IDEA: Any white object can be used to lighten up the shadows in your picture. The white object is called a bounce card or a reflector, and it can be a wall, a bedsheet, a towel, or an artboard. Many professional photographers use a product called ®Foamcore, which is a rigid foam-based board that you can buy at most art supply stores or some photography shops. If you want more light popping off your reflector, take some cardboard and glue tinfoil to it. If you leave the foil smooth, it will reflect a brighter harsher light. If you crumple the foil up and then smooth it back out before gluing it onto the cardboard, the resulting light will be brighter but softer.

Negative Space

A large part of Minimalist composition is negative space. I’m sure you’ve noticed that all these example photographs have large areas of empty space surrounding the subject. This is a negative space. But don’t take negative space lightly – it should, in some way, enhance your theme, thus adding visual energy to the composition.

example of minimalist photo with negative space

Photo by Helena Hertz

Key Thought: Many subtle factors can contribute to your Minimalist photography. Your photo should contain liberal use of negative space. It should also be a very simplistic composition that makes use of only one to four colors – often one of those colors is a primary color. Also, shape and repetition are common elements within Minimalist artwork.

Skill Points for Minimalism

√ Try composing your picture in a less literal sense (have some fun with it)
√ Simplify, typically one subject works best in Minimalism
√ Think in terms of negative space, shape, and color (try to send a message to your viewer)

Great News

You don’t need fancy equipment to master Minimalism. You can do this – even with a smartphone camera. All you need is your creativity and some time.

Advanced Technique

Minimalist photography is often portrayed as being light and bright.

However, it doesn’t need to be. In fact, low key Minimalist photography can be some of the most dramatic.

It does require a bit more effort with the lighting. That said, your results will be truly satisfying.

In case you’re not sure what the term low key means…

Low Key Photography: A low key image is one that contains predominantly dark tones and colors. It should also include some small area of a white or bright tone to create a full tonal range picture. The example photo (above) is an excellent example of a low key Minimalist photograph.

IDEA: Study the low key photograph above. Did you notice how the photographer created layers in the image? Your minimalist photos don’t require a flat background. Creating Minimalist layered photography is an advanced skill. But you can do it. To experiment with this skill, you need to focus on the lighting.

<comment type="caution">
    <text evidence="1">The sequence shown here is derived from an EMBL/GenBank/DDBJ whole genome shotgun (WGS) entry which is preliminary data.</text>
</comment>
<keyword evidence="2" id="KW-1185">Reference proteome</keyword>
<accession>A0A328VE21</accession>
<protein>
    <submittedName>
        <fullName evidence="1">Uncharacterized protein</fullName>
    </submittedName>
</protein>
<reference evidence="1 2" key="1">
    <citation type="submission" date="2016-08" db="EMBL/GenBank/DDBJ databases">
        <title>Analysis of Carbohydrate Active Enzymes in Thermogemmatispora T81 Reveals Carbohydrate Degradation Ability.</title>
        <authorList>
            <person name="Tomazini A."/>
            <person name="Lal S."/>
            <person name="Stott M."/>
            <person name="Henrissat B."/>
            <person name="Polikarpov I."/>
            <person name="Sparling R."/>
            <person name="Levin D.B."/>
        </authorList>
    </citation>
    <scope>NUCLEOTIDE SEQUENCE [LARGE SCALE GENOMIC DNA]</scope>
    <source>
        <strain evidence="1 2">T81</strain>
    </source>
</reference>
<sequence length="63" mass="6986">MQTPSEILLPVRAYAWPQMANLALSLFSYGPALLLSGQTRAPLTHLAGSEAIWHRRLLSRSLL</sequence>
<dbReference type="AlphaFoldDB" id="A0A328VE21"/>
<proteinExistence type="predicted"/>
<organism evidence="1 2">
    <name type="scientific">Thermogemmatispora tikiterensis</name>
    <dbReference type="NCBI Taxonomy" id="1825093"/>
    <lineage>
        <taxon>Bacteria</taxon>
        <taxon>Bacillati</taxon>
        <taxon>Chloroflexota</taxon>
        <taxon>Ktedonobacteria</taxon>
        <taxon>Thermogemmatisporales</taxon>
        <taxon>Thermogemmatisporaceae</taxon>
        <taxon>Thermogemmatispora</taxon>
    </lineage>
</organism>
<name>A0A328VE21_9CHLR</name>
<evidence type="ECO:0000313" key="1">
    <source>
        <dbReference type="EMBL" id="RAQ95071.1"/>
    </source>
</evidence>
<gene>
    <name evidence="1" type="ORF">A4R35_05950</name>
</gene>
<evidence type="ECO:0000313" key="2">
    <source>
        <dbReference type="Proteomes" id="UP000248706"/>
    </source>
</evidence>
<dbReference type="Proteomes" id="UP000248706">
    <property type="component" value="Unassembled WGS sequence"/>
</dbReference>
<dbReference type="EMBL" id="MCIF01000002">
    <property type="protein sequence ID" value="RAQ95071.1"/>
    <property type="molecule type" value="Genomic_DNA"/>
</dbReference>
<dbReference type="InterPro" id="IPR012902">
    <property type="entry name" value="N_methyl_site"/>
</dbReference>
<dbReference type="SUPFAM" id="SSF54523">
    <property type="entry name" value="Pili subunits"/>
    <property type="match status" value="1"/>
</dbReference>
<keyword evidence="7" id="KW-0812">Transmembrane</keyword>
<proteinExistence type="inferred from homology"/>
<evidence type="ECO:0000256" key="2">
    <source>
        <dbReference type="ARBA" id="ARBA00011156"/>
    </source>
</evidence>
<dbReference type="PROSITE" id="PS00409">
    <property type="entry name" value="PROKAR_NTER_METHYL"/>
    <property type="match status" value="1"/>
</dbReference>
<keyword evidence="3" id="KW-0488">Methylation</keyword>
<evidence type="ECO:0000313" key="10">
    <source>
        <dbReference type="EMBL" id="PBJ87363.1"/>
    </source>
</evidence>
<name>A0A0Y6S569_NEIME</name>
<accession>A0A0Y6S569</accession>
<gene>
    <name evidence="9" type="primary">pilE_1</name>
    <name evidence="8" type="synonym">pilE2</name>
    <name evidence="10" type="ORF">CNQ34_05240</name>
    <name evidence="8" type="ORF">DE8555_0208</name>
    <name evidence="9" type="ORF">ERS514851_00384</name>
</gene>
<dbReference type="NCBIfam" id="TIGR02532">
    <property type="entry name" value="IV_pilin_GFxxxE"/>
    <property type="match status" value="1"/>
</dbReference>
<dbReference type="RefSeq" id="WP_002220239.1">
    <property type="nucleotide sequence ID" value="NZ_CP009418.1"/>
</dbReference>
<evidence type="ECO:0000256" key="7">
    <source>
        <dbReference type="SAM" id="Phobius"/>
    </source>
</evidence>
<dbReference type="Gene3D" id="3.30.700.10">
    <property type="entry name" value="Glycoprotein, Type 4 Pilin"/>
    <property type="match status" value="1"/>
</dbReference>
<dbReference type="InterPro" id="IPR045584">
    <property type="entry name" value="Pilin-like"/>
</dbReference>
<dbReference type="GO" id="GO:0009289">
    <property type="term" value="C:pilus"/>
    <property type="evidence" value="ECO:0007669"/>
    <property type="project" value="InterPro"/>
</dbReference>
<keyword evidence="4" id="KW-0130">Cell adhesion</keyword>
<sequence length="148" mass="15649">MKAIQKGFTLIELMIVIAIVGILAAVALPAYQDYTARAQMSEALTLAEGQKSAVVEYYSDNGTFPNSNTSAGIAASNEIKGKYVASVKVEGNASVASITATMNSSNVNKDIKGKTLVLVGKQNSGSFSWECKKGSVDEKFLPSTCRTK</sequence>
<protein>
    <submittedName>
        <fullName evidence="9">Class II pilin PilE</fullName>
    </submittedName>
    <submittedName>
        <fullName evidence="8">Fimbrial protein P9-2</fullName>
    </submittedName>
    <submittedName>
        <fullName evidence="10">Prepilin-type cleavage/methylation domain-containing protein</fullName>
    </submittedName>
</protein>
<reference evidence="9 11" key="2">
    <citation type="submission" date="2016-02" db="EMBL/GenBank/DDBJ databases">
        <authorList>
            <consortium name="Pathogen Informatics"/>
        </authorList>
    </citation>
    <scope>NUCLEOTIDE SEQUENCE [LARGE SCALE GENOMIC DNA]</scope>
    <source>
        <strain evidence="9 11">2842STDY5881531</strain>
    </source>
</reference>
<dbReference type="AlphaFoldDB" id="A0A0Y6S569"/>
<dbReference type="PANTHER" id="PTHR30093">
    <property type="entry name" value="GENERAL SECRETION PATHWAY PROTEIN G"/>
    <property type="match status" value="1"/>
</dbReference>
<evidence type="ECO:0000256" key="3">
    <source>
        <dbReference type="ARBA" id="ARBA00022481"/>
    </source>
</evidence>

example of minimalist photo with layers in backround

Photo by Anshu A

Post-Production

Minimalism doesn’t require fancy post-processing skills. However, you can further enhance your vision with post-processing should you desire.

This is one area where presets and actions can be a lot of fun.

You’ve created your Minimalist set, and you’ve adjusted your lighting. You take the picture.

Now spend some time running it through presets and actions for various creative options.

The last example photo (above) is a perfect example of post-production taking a Minimalist photograph to the next level. You can even perform edits like this on your smartphone using apps like Snapseed and Lens Distortions.

How did you do?

Once you’ve finished your Minimalism photography project, sit back and look at the results.

• Does your subject command immediate attention?
• Does your background complement the subject without overwhelming it?
• Does your lighting draw attention to the color, shape, and lines of your subject?
• Did you make use of negative space?
• Was your exposure accurate?
• Did your depth of field capture everything in focus that you wanted it to?
• Did you experiment with different light sources and types of light?
• How was the color in your final image, or did you go black and white?
• Was your final image sharp?
• Did you play around with post-production?
• Do you feel that your final photograph powerfully conveys your thoughts to a viewer?

About the Author:
Kent DuFault is an author and photographer with over 35 years of experience. He’s currently the director of content at the online photography school, Photzy.com